Olivia Kathryn Norsworthy was born Feb. 8. Parents are Javan and Emily Norsworthy. Olivia has two sisters, Sophia and Isabella. Grandparents are Gerald “Jake” and Diane Lowe and Danny and Mary Inman. Great-grandmother is Marie Cole.

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Shopper s t n e V e NEWS

Marriage Conference – “Intimate Allies: Facing Together the Four Greatest Challenges in marriage,” Fellowship Church, 8000 Middlebrook Pike; 6:30-9 p.m. Friday; 8:30-11:30 a.m. Saturday. $10 per person. Child care by registration only. Info: email To register: www.


Baseball tournament, open to all – Tball and 6U coach pitch, 8U-14U, and middle school varsity and JV – Halls Community Park. Info: 992-5504 or hcpsports@

Space is limited. Info/reservations: www.avantisavoia. com or 922-9916. Beginner and Intermediate group swim lessons for children ages 5 and up, Take Charge Fitness Program, 1921 N. Charles Seivers Blvd. in Clinton. Beginner sessions: 4 p.m.; intermediate classes: 4:35 p.m. Every Tuesday and Thursday for four weeks. Preregistration required. Info: 457-8237. Choral Evensong, 6 p.m., St. James Episcopal Church, 1101 N. Broadway. Featuring the music of Herbert Howells, Charles Villiers Stanford and Thomas Tallis. Reception following the service. Info: 523-5687 or The Fountain City and North Knox Republican Club meeting, Louis’ Restaurant. Dinner, 5:45 p.m.; meeting, 6:30. All invited. Info: Michele Carringer, 247-5756 or



Diabetes NOW conference, 8 a.m.-3 p.m., Holiday Inn at Worlds Fair Park, hosted by the East Tennessee office of the American Diabetes Association. Info: 524-7868, ext. 3341. Union County Historical Society and Museum open house, 10 a.m.-4 p.m. Find out who your ancestors are and receive a printout of your family tree. Clapps Chapel UMC United Methodist Men breakfast. Guest speakers: Nelson Arnold and Tom Hamm of H&R Block. Halls Classic - CIPA Indoor Performance Contest (drumline and winter guard), hosted by Halls High School. Youth Preparedness and Safety Day, 9 a.m.-noon, for grades K-5, at the American Red Cross Knoxville office, 6921 Middlebrook Pike. Learning sessions include: Disaster Dudes (disaster preparediness); Scrubby Bear (“Not get sick, wash up quick”); the Fire Safety House (interactive fire prevention); Safe on my Own (home alone safety) and WHALE Tales (water safety). Preregistration required. To preregister: email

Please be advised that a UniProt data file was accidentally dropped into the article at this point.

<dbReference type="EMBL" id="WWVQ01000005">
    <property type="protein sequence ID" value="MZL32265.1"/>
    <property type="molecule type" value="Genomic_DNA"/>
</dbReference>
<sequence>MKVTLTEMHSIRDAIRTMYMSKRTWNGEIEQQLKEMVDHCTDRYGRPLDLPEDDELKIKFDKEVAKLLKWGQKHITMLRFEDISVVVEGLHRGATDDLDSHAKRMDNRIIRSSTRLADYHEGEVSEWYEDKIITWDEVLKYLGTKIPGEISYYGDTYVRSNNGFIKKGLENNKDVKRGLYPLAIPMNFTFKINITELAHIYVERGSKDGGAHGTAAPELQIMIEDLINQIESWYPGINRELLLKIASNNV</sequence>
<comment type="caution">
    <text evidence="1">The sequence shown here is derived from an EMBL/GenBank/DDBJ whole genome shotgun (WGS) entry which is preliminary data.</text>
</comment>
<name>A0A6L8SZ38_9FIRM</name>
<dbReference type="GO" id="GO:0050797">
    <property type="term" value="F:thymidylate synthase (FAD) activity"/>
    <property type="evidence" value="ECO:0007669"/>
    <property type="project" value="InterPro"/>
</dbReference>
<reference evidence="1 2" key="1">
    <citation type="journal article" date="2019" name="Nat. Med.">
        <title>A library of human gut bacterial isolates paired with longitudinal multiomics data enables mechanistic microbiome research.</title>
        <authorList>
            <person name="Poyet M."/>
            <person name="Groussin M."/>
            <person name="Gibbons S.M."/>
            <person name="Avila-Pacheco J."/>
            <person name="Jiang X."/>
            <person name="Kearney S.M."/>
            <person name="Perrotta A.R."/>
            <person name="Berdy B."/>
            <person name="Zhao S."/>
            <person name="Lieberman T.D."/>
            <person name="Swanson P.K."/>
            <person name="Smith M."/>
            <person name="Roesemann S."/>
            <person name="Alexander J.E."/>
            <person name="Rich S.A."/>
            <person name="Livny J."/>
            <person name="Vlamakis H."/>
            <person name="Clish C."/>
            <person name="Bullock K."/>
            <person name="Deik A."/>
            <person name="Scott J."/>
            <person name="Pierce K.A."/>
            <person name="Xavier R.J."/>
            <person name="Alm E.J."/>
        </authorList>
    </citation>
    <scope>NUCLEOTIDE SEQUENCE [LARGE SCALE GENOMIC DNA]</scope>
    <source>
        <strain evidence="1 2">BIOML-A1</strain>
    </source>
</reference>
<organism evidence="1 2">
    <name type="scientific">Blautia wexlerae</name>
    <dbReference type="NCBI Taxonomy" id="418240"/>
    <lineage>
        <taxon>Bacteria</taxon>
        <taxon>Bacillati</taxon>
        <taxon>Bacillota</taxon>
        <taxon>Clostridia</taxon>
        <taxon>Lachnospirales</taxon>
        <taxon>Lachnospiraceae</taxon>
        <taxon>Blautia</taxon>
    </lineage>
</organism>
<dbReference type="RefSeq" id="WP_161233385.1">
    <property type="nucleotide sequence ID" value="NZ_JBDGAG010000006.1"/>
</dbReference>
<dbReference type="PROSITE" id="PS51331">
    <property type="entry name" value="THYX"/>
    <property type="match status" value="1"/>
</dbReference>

First Lutheran Church’ 55 Alive group meeting and lunch, noon, at the church, 1207 N. Broadway. Cost is $6.50. Program by Jared Sprecher, associate professor of Painting and Drawing at the University of Tennessee. Reservations required: 524-0366. All invited. Downloadable Audiobook Training, 6 p.m., Fountain City Branch Library, 5300 Stanton Road. Includes: how to install OverDrive Media Console, check out library audiobooks and download them to a computer or transfer to portable audio devices. Bring Wi-Fi equipped laptop for help setting up OverDrive Media Console. Lifestyles & Nutrition – Starting a Healthy Eating Plan at Any Age Lunch and Learn Presentation, noon, Take Charge Fitness Program, 1921 N. Charles Seivers Blvd. Free and open to the community. Info: Anna Dark, 457-8237.